How To Make Elephant Toothpaste For An Afternoon Full Of Science Fun

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If you weren’t already aware, Pinterest is one of the biggest search engines on the web. Yep, that’s right. It isn’t only for pinning recipes and decorating ideas that we’re never going to actually get around to; it’s also great for finding DIY activities to do with the kiddos. If you’ve got kids who love STEM stuff, you’ll find tons of ideas for them. More than you could realistically ever tackle, of course — but a lot, nonetheless. However, if you’re like us, you’re looking for fun, easy projects that don’t require a trip to eight different stores and a (literal) degree in rocket science. And those aren’t quite as easy to come by. Till today, that is, because we’ve got ya covered. Mama, say hello to elephant toothpaste.

We know what you’re thinking: What in the heck is elephant toothpaste? Great question. Simply put, it’s a chemical reaction with hydrogen peroxide, dish soap, and yeast (yes, like the stuff you bake with). The end result looks like toothpaste but bigger. So much bigger! Elephant-sized, in fact — hence the name. But before we dive into the basics of how to actually make elephant toothpaste, a quick disclaimer: Do not try to brush your teeth with this stuff. We shouldn’t have to say it, but we do. Just in case. You never know… people are weird. But you aren’t, are you? You know not to brush your teeth with dish soap, right? OK then, glad we got that out of the way. Moving on.

So, with that said, let’s get to the science-y stuff. Here’s everything you need to know about how to make elephant toothpaste, including the recipe and materials required. Get ready for an afternoon of giggles (and, yes, maybe a little mess) with your kiddos.

RELATED: 35 Elephant Puns, Riddles, And Jokes So Funny You’ll Never Forget ‘Em

How to Make Elephant Toothpaste with Your Kids

Here ya go — the what, the where, and the how. In other words, consider this your complete guide to making elephant toothpaste with your tiny, STEM-lovin’ humans.

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The What

  • Yeast — You can get this from the baking aisle, of course.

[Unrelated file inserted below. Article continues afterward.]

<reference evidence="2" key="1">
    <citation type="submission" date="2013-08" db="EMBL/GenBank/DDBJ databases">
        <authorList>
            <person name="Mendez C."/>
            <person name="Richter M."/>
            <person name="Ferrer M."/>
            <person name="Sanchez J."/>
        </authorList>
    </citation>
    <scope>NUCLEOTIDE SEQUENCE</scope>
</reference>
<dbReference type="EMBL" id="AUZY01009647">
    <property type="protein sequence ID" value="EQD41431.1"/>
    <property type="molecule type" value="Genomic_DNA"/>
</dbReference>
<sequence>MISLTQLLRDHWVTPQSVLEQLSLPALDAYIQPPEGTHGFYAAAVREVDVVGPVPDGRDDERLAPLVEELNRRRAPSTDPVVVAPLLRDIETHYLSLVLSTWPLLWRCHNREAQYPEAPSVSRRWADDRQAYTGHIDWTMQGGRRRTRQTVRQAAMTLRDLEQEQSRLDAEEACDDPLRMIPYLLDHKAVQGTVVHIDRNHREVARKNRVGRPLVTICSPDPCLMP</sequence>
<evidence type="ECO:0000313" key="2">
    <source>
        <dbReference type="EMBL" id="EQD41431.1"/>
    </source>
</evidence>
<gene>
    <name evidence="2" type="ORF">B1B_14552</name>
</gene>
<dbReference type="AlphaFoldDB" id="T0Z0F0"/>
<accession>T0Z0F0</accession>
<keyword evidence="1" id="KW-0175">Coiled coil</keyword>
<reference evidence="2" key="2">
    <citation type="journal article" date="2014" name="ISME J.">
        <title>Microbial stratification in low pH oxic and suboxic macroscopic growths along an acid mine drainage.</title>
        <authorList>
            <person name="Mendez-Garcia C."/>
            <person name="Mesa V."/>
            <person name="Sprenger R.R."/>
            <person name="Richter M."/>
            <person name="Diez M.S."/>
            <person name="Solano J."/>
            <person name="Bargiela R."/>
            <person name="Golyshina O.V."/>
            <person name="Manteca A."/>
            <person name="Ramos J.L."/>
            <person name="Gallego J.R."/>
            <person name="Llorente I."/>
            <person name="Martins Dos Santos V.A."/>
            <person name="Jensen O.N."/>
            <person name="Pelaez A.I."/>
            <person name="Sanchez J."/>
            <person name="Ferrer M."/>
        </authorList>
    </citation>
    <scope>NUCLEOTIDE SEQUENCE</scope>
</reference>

• Dish soap — Any kind will do, but the “blue one” is preferred.
  • Three percent hydrogen peroxide
  • Warm water
  • Empty container — A plastic soda bottle works great, but mix and match with different sized and shaped containers for extra fun!
  • Measuring cups
  • Measuring spoons
  • Large spoon — This is for stirring and stuff.
  • Safety glasses — And this is for safety… duh.
  • Apron — This is optional, but it’ll keep your clothes clean-ish.
  • Large tray or tub to contain the mess — Uh, it’s a science experiment, so enough said.
  • Liquid food coloring — This is also optional, but it’s highly recommended.

The Where

You’re definitely gonna wanna do this somewhere that can handle a spill or two (because, kids). Sure, the kitchen would be great. But let’s be honest — outside is a better option, especially if the weather’s nice.

The How

  1. Don your safety gear. Ya know… for safety and stuff.
  2. Prep your supplies. The last thing you want to do is make a mid-experiment-missing-ingredient-run. Lay out your tray or tub to contain the mess and make sure you’ve got everything ready to go:
  • Containers
  • Measuring cups
  • Spoons
  1. Pour a half cup of hydrogen peroxide into a container.
  2. Add in a big squeeze of dish soap and give it a good stir.
  3. Here’s where it gets fun. Time to add in the food coloring (unless you’re a party pooper who hates fun colors, in which case, proceed to the next step). If you want your elephant toothpaste to be one color, go ahead and add in a few drops, stirring well. If you want your concoction to have stripes that resemble actual toothpaste, take the food coloring and add a few drops around the container’s rim, letting it trickle down. Do not mix.
  4. Now, in your measuring cup, mix up three tablespoons of warm water and one tablespoon of yeast. Stir well for about 30 seconds to activate the yeast.
  5. Time to watch ‘er blow! Add your activated yeast to the peroxide and dish soap mixture and see what happens. At this point, you should observe a reaction that looks like toothpaste being squeezed out of a tube. Only, as we mentioned above, it will be “elephant-sized” toothpaste as opposed to normal-sized toothpaste.

All that’s left at this point is to enjoy. Be sure to snap a pic of your kiddo’s awed (or not so awed — we don’t judge) reaction and share on IG. Tag us @scarymommy. We’d love to see!

Can elephant toothpaste hurt you?

People usually wonder whether elephant toothpaste is a hot or cold substance, but it actually gives off a heated reaction. It isn’t hot enough to cause harm or burn you. This is called an exothermic reaction. Although elephant toothpaste isn’t toxic (and has an incredibly misleading name) it should never be ingested. Make sure participants are wearing safety goggles and gloves.

What is devil toothpaste?

Want to up your game with a giant version of elephant toothpaste? You’ve come to the right spot. Elephant toothpaste is like the baby version of devil toothpaste because they both have the same foamy look. However, devil toothpaste is a mass explosion that requires a catalyst like potassium iodide or yeast, hydrogen peroxide, and soap to get started. This makes the reaction colossal. Here’s a video below to show what it takes to make a humongous devil toothpaste explosion!

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